This is Home in Ang Mo Kio
Most Singaporeans (about 80% of us) live in blocks of Housing Development Board flats, a type of public housing provided by our government. Last year I started a photo project to document the corridors of our flats. I thought it would reflect a lot about our national character and who we are as a people. Because the corridors are such a mundane part of our lives in Singapore, it’s not something that we give much thought to. I used to travel a lot and disliked being in Singapore because I found little beauty in it. But after years of being a tourist in someone else’s country, I began to appreciate the little things that make Singapore so unique. Including, of course, its charming little corridors.
Reading books, wondering about the afterlife, philosophy, changing the world for the better, health and wellness, good design, and architecture.
Singapore is a tiny city-state who has only been independent since 1965. We are young, perfectionistic, modern, ambitious, worldly and free; a melting pot of contradictions actually, which makes Singapore a rather interesting place to live.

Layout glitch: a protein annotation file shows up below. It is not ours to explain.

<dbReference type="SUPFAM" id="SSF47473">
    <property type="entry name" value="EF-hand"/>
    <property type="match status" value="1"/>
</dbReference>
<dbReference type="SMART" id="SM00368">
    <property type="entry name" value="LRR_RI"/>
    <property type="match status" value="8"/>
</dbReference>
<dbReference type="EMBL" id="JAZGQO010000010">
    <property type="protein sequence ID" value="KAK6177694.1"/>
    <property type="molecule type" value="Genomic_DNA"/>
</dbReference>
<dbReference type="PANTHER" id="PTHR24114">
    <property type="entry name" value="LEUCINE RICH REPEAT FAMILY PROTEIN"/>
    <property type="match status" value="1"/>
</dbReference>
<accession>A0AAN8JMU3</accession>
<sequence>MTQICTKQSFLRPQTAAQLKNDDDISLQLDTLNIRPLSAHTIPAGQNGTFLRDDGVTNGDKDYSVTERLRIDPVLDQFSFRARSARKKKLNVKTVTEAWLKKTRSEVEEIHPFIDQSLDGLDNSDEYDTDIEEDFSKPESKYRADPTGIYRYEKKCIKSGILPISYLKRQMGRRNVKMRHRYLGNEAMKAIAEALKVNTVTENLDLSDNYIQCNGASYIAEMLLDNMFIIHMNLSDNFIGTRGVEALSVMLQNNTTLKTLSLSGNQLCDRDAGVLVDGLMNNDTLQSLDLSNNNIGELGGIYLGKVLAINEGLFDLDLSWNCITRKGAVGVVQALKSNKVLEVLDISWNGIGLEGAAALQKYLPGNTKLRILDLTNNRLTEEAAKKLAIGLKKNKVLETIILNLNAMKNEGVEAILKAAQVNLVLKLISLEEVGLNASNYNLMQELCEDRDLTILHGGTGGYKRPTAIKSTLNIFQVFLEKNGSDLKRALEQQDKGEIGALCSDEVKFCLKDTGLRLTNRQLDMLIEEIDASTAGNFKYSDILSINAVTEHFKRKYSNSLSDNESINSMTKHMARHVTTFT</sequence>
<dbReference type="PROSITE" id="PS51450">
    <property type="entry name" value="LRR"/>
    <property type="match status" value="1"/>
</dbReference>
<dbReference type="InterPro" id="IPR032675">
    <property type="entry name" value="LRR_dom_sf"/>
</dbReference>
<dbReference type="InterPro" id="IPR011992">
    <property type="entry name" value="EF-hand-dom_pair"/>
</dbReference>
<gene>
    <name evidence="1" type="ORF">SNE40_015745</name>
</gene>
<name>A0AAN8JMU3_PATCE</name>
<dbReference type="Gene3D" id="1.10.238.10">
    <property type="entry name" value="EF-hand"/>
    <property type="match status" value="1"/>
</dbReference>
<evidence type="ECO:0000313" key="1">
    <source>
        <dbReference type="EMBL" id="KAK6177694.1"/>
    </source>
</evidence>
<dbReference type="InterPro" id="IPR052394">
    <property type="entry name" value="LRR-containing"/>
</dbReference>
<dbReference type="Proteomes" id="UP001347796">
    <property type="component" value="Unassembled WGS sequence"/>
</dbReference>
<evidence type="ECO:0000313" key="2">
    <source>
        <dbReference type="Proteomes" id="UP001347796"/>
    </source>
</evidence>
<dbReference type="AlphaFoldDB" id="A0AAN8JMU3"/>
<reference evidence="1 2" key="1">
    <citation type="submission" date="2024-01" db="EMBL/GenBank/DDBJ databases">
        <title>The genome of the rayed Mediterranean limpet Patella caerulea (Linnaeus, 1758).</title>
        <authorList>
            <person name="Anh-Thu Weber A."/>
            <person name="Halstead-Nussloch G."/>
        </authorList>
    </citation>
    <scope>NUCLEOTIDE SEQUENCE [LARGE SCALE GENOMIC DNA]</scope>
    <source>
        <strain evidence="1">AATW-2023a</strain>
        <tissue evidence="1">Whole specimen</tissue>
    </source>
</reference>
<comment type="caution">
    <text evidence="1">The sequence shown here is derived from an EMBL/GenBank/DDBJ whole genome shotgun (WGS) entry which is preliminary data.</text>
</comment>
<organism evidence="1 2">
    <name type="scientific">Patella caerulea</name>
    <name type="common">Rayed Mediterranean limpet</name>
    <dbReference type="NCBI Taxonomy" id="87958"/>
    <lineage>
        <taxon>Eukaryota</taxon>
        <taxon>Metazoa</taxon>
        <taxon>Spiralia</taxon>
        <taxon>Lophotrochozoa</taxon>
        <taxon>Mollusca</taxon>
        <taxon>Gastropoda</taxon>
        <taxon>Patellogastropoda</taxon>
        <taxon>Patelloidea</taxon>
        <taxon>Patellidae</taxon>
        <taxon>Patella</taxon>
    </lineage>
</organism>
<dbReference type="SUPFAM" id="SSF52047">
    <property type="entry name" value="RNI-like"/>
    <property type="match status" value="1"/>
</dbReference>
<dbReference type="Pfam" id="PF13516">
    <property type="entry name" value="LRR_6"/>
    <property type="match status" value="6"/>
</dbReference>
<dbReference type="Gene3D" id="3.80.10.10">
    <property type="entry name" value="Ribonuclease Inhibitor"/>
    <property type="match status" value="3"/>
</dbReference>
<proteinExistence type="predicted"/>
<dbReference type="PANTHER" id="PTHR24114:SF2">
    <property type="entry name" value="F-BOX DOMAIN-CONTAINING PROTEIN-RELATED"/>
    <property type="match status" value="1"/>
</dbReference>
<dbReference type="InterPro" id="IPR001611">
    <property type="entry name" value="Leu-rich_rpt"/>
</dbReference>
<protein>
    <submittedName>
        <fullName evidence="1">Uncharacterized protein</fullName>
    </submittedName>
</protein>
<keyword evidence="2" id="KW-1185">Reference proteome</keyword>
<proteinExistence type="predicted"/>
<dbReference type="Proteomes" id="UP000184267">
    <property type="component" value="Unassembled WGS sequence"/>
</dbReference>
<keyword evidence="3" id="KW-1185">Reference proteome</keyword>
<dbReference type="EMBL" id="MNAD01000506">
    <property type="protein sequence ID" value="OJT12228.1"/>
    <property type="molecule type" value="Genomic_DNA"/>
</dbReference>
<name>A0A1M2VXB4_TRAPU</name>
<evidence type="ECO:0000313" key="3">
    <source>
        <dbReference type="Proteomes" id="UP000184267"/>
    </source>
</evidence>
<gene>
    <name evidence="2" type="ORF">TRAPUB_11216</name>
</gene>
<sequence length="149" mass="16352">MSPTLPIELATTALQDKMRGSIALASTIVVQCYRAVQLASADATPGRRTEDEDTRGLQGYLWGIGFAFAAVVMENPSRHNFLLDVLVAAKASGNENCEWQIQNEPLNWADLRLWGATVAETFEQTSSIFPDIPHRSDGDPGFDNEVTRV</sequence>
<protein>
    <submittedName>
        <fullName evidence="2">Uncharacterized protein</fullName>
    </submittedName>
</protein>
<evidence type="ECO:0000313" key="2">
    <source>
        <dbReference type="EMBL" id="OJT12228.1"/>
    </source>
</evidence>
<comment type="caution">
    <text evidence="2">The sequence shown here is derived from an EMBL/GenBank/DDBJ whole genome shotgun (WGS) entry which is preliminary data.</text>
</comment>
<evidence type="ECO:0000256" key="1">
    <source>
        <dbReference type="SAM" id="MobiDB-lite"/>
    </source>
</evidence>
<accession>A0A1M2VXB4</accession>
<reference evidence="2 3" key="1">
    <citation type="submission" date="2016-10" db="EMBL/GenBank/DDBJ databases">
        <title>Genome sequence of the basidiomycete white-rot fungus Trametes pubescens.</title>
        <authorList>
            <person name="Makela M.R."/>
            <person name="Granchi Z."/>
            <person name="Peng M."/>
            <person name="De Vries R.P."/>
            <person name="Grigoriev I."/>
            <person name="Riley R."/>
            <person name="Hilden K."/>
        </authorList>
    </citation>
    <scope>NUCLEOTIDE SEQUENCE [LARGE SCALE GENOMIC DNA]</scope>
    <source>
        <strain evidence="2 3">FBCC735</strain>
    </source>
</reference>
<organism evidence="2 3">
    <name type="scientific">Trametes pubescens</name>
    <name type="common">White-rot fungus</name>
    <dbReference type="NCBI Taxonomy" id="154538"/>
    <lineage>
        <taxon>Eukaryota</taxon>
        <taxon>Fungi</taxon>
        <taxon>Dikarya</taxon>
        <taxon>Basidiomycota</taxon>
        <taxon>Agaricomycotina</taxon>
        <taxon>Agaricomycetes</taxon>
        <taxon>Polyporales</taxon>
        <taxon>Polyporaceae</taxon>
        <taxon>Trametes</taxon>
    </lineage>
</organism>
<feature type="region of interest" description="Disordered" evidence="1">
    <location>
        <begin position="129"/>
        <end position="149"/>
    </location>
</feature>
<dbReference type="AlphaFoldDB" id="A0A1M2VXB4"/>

Any day when the weather is good (and by “good” I mean when it’s not horrendously hot and humid).
Safety. Singapore is one of the safest places in the world. Living here I feel as if I am insulated from all the dangers of the world, from the murders and the robberies and the tornadoes and the earthquakes that haunt and ravage other places on earth.
Singapore can be uninspiring sometimes. We need more ground-up creativity, and not just in the form of a bunch of similar-looking coffee shops and pop-up stores.
That we are so free. Outsiders often have the impression that we’re a repressed and oppressed group of people. The truth is most of us do whatever we want to do and no one’s really there to stop us! We aren’t tied down by traditions and, because we’re a multi-racial society, we are quite used to embracing the differences of our fellow Singaporeans. You can be gay, straight, an office worker, an entrepreneur, married, single – generally no one really cares!
Lee Kuan Yew, our former Prime Minister.